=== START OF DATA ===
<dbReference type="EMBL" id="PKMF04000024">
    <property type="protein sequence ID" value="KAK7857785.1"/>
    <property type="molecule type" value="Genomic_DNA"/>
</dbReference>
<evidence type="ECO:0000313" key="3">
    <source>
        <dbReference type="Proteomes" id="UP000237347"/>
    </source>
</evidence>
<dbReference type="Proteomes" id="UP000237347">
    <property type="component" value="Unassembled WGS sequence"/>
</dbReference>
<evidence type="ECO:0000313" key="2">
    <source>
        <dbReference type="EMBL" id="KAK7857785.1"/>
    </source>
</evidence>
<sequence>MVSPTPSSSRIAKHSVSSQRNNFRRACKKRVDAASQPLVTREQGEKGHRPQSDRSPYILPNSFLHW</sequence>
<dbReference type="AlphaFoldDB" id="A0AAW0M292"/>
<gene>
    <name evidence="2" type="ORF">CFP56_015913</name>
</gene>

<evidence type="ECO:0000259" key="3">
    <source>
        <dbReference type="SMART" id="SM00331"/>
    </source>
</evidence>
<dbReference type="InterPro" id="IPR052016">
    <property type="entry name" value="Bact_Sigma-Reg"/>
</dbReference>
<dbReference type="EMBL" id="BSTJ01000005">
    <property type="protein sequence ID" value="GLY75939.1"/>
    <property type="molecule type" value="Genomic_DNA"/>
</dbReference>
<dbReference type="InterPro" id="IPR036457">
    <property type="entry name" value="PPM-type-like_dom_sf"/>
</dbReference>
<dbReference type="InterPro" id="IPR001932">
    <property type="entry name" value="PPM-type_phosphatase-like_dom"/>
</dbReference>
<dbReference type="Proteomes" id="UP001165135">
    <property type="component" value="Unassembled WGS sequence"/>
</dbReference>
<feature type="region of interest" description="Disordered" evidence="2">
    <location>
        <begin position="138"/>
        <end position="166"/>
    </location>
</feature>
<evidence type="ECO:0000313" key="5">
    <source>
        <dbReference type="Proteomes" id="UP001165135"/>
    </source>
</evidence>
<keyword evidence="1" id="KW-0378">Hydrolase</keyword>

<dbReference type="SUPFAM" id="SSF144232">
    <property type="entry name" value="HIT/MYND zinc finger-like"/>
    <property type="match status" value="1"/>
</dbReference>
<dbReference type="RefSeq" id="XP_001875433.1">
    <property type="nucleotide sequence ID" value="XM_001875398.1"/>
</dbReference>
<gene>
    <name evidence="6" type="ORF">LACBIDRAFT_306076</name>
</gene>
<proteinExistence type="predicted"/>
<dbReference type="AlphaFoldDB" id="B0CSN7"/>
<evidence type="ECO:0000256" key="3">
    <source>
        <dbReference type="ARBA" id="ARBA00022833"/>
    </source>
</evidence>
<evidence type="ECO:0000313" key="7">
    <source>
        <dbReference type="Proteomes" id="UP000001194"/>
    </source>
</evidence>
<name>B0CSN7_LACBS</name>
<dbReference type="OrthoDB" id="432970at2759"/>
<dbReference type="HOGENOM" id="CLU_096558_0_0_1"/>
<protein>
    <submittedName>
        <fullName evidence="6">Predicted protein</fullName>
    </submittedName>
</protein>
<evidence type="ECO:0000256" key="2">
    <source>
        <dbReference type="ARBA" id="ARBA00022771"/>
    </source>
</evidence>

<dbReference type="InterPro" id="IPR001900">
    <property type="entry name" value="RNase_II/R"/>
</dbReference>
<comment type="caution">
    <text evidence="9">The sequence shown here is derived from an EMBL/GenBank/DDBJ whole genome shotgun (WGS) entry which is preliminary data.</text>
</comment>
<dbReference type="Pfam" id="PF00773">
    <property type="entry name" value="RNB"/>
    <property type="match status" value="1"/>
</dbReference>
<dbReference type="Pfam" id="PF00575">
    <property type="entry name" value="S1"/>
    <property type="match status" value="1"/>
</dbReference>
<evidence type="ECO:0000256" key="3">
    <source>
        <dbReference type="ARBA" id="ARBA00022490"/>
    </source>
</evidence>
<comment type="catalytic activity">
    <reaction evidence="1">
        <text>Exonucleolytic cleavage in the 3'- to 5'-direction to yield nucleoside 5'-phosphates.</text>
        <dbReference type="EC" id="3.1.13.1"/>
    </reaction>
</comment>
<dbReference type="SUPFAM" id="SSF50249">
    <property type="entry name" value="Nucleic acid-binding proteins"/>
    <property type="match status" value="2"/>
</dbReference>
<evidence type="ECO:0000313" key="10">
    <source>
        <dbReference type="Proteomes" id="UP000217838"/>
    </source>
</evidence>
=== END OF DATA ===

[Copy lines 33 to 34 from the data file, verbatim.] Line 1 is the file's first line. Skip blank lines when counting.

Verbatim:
    <property type="molecule type" value="Genomic_DNA"/>
</dbReference>